To Face Trio Of Critics At Congressional Merger Hearing
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[May 08, 2014]
By Diane Bartz
WASHINGTON (Reuters) - Comcast's plan to
merge with Time Warner Cable Inc is expected to face criticism from an
independent network, small and medium-sized cable operators and a former
Internet partner when U.S. lawmakers meet on Thursday for a second time
to discuss the controversial deal.
The House of Representatives Judiciary Committee's antitrust panel
will hear from Comcast Corp Executive Vice President David Cohen.
The company argues its proposed $45 billion deal to merge the No. 1
and No. 2 U.S. cable operators would not hurt consumers since the
companies overlap geographically in very few places.
Among the critics due to testify is Dave Schaeffer, CEO of Cogent
Communications Group Inc, which has been a high-speed go-between for
Netflix and Comcast. In February, Netflix Inc agreed to pay Comcast
an unknown sum to connect directly.
Shaeffer said in prepared testimony that, after years of free
connections "Comcast demanded that Cogent enter into a commercial
relationship" to remedy Netflix's balky speed.
Shaeffer said Cogent offered to pay for some hardware costs, but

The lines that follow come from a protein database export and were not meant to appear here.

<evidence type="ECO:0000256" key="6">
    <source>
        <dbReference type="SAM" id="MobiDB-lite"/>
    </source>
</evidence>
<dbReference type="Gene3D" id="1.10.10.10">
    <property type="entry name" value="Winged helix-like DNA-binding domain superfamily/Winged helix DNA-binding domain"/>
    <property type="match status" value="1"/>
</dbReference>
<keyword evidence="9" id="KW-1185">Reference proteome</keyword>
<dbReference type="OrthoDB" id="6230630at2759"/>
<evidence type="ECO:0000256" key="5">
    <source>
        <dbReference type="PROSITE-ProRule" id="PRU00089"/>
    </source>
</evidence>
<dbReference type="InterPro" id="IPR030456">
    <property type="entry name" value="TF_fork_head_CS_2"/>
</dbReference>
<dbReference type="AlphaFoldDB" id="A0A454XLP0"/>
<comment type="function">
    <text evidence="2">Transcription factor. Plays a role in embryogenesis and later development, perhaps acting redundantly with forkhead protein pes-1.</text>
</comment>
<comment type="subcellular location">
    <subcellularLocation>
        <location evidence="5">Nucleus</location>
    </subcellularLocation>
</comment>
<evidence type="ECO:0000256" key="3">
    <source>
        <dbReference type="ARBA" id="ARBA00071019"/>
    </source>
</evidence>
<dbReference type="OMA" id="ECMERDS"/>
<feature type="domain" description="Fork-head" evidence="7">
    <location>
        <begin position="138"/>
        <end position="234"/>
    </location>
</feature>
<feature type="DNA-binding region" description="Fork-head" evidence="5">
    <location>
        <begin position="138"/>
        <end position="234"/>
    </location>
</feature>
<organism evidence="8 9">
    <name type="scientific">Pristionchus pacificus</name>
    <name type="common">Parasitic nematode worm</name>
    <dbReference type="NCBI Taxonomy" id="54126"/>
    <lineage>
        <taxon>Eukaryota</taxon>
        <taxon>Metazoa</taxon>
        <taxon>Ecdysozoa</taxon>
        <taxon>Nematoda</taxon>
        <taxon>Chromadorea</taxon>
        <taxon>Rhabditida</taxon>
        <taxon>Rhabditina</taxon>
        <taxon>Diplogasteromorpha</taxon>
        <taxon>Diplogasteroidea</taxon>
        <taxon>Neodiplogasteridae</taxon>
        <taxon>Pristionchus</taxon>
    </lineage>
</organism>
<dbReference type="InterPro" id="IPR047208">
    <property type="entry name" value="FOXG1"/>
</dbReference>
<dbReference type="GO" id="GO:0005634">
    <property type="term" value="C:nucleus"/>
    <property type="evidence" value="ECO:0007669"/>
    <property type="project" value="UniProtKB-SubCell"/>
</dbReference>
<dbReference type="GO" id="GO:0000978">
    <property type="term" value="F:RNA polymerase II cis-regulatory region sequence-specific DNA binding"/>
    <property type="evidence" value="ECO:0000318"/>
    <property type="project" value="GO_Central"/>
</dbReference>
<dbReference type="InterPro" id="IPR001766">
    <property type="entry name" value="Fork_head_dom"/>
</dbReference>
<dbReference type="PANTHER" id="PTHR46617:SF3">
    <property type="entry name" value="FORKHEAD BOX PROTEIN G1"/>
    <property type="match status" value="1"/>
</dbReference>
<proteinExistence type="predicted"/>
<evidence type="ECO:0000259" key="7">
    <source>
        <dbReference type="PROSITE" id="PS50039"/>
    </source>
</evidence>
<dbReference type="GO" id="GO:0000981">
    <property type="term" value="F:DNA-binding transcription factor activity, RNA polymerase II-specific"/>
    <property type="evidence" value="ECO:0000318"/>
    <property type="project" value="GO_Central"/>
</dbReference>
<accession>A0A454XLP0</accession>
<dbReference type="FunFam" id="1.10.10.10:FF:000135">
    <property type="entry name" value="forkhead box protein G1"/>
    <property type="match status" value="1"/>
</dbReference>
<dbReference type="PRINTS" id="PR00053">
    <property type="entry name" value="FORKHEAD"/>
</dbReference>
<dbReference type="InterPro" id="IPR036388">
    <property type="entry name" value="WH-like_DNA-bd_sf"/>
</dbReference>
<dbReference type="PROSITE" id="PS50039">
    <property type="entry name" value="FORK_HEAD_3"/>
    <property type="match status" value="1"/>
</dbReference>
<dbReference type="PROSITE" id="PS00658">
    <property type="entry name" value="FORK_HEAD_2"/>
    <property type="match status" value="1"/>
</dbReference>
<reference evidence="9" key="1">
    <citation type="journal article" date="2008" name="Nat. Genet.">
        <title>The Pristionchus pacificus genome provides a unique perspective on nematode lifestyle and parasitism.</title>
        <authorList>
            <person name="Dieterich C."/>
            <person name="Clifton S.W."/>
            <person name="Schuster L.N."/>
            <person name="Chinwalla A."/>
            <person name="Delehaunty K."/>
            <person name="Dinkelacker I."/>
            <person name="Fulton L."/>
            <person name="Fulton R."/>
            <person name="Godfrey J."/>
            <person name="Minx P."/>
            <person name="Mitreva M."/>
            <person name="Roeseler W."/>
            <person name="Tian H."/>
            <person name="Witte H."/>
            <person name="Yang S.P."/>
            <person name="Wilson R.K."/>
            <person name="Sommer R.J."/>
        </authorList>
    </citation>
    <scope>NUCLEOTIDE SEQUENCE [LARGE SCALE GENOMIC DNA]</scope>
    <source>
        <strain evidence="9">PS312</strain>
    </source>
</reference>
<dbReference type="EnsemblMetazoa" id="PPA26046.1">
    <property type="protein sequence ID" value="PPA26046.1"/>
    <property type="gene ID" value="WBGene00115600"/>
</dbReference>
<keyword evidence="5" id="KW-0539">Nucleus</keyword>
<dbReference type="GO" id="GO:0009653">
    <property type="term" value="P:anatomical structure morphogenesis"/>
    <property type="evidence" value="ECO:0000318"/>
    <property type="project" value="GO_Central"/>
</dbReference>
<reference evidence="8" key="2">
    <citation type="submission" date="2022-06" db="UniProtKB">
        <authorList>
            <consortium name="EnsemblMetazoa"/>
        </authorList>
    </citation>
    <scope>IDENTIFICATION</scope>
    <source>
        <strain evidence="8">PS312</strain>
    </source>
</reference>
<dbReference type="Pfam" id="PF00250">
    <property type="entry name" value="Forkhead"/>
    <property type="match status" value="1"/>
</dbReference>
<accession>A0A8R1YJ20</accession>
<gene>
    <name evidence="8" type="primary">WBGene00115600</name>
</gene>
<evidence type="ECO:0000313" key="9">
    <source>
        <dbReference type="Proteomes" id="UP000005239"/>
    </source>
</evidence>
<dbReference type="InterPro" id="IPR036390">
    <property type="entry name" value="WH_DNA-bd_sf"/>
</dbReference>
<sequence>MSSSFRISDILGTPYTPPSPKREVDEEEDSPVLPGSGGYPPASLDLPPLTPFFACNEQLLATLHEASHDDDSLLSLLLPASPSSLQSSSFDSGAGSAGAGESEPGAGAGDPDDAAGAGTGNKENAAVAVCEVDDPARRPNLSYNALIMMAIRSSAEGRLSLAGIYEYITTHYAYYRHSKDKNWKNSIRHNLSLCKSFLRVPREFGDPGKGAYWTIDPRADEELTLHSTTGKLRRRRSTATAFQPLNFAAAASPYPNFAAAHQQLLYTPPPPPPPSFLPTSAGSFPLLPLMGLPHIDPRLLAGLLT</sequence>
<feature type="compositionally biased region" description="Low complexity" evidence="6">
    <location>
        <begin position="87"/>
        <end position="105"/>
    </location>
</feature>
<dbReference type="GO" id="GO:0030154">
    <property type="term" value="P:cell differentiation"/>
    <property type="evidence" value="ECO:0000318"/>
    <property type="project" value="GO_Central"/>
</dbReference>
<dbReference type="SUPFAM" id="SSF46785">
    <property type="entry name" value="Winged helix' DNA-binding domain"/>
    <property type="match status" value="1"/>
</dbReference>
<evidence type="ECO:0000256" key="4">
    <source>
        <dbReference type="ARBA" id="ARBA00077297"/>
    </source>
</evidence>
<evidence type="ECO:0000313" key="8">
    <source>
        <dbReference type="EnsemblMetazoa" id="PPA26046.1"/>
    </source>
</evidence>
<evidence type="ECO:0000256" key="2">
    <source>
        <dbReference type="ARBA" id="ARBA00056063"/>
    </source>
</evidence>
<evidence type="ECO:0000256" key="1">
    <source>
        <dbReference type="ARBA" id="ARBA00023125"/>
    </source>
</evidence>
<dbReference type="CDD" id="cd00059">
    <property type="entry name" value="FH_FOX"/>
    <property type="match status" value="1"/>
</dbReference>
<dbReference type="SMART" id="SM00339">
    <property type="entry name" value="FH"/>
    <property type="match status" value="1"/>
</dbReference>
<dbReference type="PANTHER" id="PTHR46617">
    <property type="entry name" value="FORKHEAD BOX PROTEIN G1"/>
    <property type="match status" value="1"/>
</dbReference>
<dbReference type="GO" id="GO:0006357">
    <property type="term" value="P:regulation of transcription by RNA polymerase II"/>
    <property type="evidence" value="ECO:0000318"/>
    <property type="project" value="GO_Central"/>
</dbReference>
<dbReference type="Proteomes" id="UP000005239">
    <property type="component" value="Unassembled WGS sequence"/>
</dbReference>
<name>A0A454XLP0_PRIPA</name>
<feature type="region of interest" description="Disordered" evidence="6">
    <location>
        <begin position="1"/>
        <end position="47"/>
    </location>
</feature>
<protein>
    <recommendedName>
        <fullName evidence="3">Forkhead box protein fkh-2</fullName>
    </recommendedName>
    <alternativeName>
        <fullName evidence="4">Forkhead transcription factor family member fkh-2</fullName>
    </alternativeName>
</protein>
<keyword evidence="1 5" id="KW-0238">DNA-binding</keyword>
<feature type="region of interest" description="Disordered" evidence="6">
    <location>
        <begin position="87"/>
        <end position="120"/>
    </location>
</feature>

that Comcast had remained silent.
In Comcast's prepared testimony, Cohen argued that Netflix chose the
option of a direct connection and that such deals are neither novel
Netflix has been critical of the agreement it made, with one
executive calling it "double-dipping" since Comcast customers and
Netflix both pay to have the movies and television shows delivered
to living rooms.
A second critic of the merger to testify will be Patrick Gottsch,
founder of Rural Media Group, whose RFD-TV channel provides programs
aimed at farmers and about rural living.
Gottsch complained that, after Comcast bought NBC Universal in 2011,
it dropped some television channels.
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"Because there is no clear business reason to understand Comcast's
decision, we can only speculate that RFD-TV has become competitive
with Comcast's affiliated programming," Gottsch wrote in his
The American Cable Association's Matthew Polka also worried about
video programming and urged the Justice Department and Federal
Communications Commission, which must review the deal, to ensure
Comcast does not raise prices or withhold shows from smaller rivals.
Comcast said on April 28 that it was willing to divest nearly four
million subscribers to win approval for the deal. That will leave
Comcast with 29 million subscribers if the deal goes through.
The deal was reviewed by the Senate Judiciary Committee on April 9.
(Reporting by Diane Bartz. Editing by Ros Krasny and Andre Grenon)
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